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Programming Google App Engine by Dan Sanderson

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Using Entities

Let’s look briefly at how to retrieve entities from the datastore using keys, how to inspect the contents of entities, and how to update and delete entities. The API methods for these features are straightforward.

Getting Entities Using Keys

Given a complete key for an entity, you can retrieve the entity from the datastore.

In the Python API, you can call the get() function in the db package with the Key object as an argument:

from google.appengine.ext import db

k = db.Key('Entity', 'alphabeta')

e = db.get(k)

If you know the kind of the entity you are fetching, you can also use the get() class method on the appropriate entity class. This does a bit of type checking, ensuring that the key you provide is of the appropriate kind:

class Entity(db.Expando):

e = Entity.get(k)

To fetch multiple entities in a batch, you can pass the keys to get() as a list. Given a list, the method returns a list containing entity objects, with None values for keys that do not have a corresponding entity in the datastore.

entities = db.get([k1, k2, k3])

Getting a batch of entities in this way performs a single service call to the datastore for the entire batch. This is faster than getting each entity in a separate call. It is also subject to the service call size limit (one megabyte), so make sure the total size of all of the entities will not exceed this limit when doing a batch get. Batch gets are also subject to an entity count limit.

For convenience, entity classes include methods that take just the IDs or key names and retrieve the corresponding entities, inferring the kind from the class name. See get_by_id() and get_by_key_name() in the official reference documentation.

In the Java low-level API, you get an entity by its key using a DatastoreService instance (returned by DatastoreServiceFactory.getDatastoreService()). The instance provides a get() method that takes a Key for a single entity get, or an Iterable<Key> for a batch get. If given an iterable of keys, get() returns a Map of Key to Entity:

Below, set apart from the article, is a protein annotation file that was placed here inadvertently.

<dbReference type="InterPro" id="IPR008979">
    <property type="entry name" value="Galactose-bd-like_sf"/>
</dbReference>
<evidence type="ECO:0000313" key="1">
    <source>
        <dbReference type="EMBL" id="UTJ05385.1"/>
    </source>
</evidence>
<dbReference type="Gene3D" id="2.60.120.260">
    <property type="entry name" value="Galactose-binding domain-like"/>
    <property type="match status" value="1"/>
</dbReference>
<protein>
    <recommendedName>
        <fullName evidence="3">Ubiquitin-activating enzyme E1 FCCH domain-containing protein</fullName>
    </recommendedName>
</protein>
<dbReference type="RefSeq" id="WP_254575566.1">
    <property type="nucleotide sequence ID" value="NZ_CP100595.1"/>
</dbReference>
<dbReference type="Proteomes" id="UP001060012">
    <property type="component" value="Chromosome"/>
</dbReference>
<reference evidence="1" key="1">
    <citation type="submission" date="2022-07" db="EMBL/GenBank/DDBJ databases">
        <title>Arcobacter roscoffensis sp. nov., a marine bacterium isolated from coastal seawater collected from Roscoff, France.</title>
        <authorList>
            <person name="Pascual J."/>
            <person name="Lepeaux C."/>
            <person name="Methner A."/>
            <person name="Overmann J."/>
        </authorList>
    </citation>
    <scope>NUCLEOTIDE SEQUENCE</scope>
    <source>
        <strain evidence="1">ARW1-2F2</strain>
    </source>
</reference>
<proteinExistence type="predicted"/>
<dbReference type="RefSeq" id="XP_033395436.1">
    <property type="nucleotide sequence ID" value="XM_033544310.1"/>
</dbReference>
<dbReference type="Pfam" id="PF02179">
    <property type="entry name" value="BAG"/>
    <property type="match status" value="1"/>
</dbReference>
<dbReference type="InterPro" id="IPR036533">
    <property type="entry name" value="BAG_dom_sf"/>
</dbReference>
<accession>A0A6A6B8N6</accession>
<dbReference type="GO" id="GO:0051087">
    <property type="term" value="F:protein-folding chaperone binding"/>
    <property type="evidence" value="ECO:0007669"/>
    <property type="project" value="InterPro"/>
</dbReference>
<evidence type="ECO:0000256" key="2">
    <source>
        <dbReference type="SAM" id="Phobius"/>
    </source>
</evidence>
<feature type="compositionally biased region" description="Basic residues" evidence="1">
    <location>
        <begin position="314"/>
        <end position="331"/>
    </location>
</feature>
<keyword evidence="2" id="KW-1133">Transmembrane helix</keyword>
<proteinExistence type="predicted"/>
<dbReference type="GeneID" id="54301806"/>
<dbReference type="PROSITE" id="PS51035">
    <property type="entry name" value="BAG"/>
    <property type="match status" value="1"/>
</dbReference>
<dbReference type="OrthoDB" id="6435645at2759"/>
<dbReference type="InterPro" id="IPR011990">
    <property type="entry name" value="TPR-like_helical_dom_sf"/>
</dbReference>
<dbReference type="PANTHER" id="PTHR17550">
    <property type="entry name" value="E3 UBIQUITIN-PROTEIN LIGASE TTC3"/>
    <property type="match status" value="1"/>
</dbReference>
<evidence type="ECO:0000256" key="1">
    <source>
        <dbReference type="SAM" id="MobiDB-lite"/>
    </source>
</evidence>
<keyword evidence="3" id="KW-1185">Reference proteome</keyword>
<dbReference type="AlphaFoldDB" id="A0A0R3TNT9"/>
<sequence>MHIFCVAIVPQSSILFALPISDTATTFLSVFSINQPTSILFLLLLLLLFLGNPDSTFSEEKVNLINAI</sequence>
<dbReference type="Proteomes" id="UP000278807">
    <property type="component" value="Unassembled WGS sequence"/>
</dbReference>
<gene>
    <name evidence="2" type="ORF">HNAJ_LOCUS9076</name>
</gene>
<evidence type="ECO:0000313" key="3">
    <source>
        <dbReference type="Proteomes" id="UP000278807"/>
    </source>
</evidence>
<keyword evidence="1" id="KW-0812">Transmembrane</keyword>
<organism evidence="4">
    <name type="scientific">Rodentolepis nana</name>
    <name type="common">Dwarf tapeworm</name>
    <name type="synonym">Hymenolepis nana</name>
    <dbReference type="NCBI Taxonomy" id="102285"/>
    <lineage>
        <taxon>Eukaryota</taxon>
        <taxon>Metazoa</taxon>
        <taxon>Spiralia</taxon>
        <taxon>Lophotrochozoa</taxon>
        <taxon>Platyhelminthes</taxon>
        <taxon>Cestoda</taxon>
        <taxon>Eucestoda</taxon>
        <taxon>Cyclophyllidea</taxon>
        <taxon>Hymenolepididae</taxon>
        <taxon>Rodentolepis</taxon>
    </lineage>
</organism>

DatastoreService ds = DatastoreServiceFactory.getDatastoreService();

Map<Key, Entity> entities = ds.get(new ArrayList(Arrays.asList(k1, k2, k3)));

Entity e1 = entities.get(k1);

Of course, you won’t always have the keys for the entities you want to fetch from the datastore. To retrieve entities that meet other criteria, you use datastore queries. Queries are discussed in Chapter 5.

Inspecting Entity Objects

Entity objects have methods for inspecting various aspects of the entity.

In the Java API, the methods of the Entity class provide straightforward access to the key (getKey()) and kind (getKind()) of the entity. The getProperty() method returns the value of a property given its name. The hasProperty() method tests whether a property is set. setProperty() takes a name and a value and sets the property, replacing any existing value.

The Python API has several features for inspecting entities worth mentioning here. You’ve already seen the key() method of an entity object, which returns the db.Key.

The is_saved() method returns False if the object has not been saved to the datastore since the object was constructed. If the object has been saved since it was constructed, or if the object was retrieved from the datastore, the method returns True. The method continues to return True even if the object’s properties have been modified, so do not rely on this method to track changes to properties of previously saved entities.

e = Entity()
# e.is_saved() == False

# e.is_saved() == True

The Java API does not have an equivalent to is_saved().